And this is his strength; writing fiction that has so many layers. When you read one of his stories you are immediately grabbed by his command of the language, the beauty of the words he puts together. You get caught up the characters and sucked right into their screwed up yet amazing lives. And it doesn’t matter if the character is a talking rabbit or a risk-taking surgeon, the president of an alternate United States or even a version of Jeff himself. Because they are all so honestly who they are. And you just gotta know what happens to them next.

When I first started reading VanderMeer, I used to hold one back. What I mean by that is I would leave one story unread until he wrote another one. Silly, I know (and it drove him crazy), but I wanted to make sure there would always be a new story for me to read. Now I am privileged to be on that short list of readers who see the work first. So all I can do is continue to encourage him, and give him the space he needs, to write the next one (‘cause I’m kinda selfish that way).

So yeah, I’ve read all the stories and I’ve read them in every version. Plus I’ve read all the stuff that didn’t go in. And when the final book (or magazine) comes out, it’s such a treat for me to sit and read the stories again just for pleasure as a reader, not an editor and not for critique or commentary. (I must have read at least 100 versions of his novel Shriek, yet when I sat down with the hardcover in my hands, I still cried when Janice considered herself so alone in the world she wished to leave it and I felt a hitch in my heart when Duncan discovered Mary’s betrayal. )

When I immerse myself into Jeff’s world through his fiction, I can’t help but be taken back to the time when I first encountered each tale. Much like listening to certain songs can take you back to the time when you first heard that song, so each of these stories is also a piece of my personal history. “The Quickening” reminds me of that trip to St. Augustine when Jeff picked up that postcard that sparked the story (he wrote the first few snippets then, making me impatient for him to write the whole damn thing so I could read it, damn it!).

“The Secret Life of Shane Hamill” takes me back to that crazy time when Jeff was doing a promotion for his book Secret Life, by writing a customized, unique secret life for each person who bought the book from Mark Ziesing (Ann, it will be easy, only about 10-12 stories – OMG why are there 200 people buying the book???). And he hand-wrote each one. Seriously ... I know because I spent hours seeking the “right” paper for him to use. And they are truly things of beauty.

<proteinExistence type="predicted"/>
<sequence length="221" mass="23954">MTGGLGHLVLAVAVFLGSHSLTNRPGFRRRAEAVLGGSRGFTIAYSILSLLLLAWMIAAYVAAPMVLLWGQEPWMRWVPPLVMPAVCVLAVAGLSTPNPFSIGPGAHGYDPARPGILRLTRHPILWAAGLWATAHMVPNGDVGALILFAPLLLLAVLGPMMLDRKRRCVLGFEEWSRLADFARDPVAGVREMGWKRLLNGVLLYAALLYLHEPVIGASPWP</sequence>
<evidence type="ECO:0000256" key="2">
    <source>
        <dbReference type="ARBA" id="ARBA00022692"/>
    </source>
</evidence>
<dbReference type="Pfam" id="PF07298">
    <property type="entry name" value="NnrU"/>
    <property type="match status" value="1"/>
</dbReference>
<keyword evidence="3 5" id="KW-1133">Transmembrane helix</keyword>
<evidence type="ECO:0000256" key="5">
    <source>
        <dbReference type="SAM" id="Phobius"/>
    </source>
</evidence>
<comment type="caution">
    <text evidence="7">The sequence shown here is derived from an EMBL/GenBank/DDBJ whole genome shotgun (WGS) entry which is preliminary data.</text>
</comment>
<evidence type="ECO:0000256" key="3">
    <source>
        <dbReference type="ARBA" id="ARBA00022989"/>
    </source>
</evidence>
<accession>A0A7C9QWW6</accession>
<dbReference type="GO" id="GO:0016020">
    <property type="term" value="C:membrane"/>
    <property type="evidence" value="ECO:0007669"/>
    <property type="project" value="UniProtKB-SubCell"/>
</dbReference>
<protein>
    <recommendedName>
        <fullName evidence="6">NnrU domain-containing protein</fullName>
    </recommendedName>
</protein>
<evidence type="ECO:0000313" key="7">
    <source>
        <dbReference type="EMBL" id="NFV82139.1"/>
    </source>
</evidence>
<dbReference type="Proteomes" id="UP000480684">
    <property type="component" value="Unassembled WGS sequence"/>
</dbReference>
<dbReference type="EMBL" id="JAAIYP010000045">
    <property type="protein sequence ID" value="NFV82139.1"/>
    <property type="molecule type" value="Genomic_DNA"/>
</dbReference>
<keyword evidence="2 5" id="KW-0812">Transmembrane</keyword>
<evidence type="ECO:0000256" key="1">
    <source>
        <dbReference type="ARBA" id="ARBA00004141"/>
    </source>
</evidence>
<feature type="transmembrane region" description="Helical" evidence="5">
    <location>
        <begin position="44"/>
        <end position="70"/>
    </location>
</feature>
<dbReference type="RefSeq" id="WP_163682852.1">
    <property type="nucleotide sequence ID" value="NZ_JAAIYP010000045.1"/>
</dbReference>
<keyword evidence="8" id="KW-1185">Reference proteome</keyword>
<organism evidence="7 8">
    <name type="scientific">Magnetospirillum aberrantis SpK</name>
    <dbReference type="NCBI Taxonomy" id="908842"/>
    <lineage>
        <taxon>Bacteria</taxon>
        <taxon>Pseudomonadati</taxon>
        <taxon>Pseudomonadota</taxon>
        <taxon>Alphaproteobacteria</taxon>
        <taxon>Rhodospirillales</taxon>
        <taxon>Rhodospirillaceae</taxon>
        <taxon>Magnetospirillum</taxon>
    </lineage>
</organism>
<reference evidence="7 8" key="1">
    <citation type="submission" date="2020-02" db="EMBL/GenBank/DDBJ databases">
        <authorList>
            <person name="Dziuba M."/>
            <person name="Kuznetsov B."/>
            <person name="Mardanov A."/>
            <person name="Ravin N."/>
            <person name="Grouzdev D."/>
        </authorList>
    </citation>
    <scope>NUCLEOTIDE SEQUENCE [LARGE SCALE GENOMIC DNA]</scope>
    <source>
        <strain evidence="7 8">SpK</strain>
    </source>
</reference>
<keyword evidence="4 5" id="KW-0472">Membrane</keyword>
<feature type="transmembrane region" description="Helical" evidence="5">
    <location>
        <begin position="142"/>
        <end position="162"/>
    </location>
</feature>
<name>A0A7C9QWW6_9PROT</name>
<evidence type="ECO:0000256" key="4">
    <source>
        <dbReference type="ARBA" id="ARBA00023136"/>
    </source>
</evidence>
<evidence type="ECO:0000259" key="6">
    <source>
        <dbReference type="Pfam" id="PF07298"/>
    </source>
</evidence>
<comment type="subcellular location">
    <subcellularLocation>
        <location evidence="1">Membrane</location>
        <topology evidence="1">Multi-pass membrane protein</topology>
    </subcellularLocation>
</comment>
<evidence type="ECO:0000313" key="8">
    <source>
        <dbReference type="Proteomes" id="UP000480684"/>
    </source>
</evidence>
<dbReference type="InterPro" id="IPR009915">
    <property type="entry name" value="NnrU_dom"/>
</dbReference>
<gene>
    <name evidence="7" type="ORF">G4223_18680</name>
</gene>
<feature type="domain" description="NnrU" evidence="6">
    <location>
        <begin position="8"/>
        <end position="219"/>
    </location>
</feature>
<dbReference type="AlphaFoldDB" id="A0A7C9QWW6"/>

I can’t read “Predecessor” without remembering when he woke me up in the middle of the night to tell me about a truly wacked-out dream. By the time I arrived at work a few hours later, there was this amazing story in my inbox. Forget about that customer whose computer system was down, I HAD to read this RIGHT NOW.

 Not all the memories are blissful, however. “Errata” takes me back to the worst time of my life. And every time I read it, I cringe and hold my breath because I know where it will go. But how can you appreciate the good times if you don’t have those dark moments, too? So I read it again ... and again. And each time the pain is a little bit less and the creativity of story overwhelms me.

And “The Situation?” Well, of course this is a version of his corporate working life before he became (thankfully) a full-time writer. I KNOW these people and he portrayed them perfectly. He might have even been too kind. So yeah, when I read this, I hear their voices, those turkey-heads. “Lost;” I remember sitting in the blue chair early one morning reading this story and my heart just going out to this poor, poor guy. And feeling a bit lost myself as my daughter was going through some rough times and I didn’t know how to help her.

“Three Days in a Border Town,” is, I believe, the last story he’s written (so far) that takes place in the same world as Veniss Underground. When I first read this I was ready for the rest of the novel. Because these are people and this is a world I want to know more about. At the time Jeff said there would be more. And maybe there will.

OK, so now this book is out. And Jeff is out of town. So this means I can sit back and relax and relive these stories once more. Heaven...

26 August 2010

Catching Up

The end of summer continues to be busy for me (in good ways), and I've neglected a few things I should have linked to. Actually, I've probably neglected many things I should have linked to. For now, though, just a few...

I'm continuing to explore Neil Gaiman's Sandman comics over at Gestalt Mash, one issue each week. Last week was issue 5, "Passengers"; this week issue 6, "24 Hours".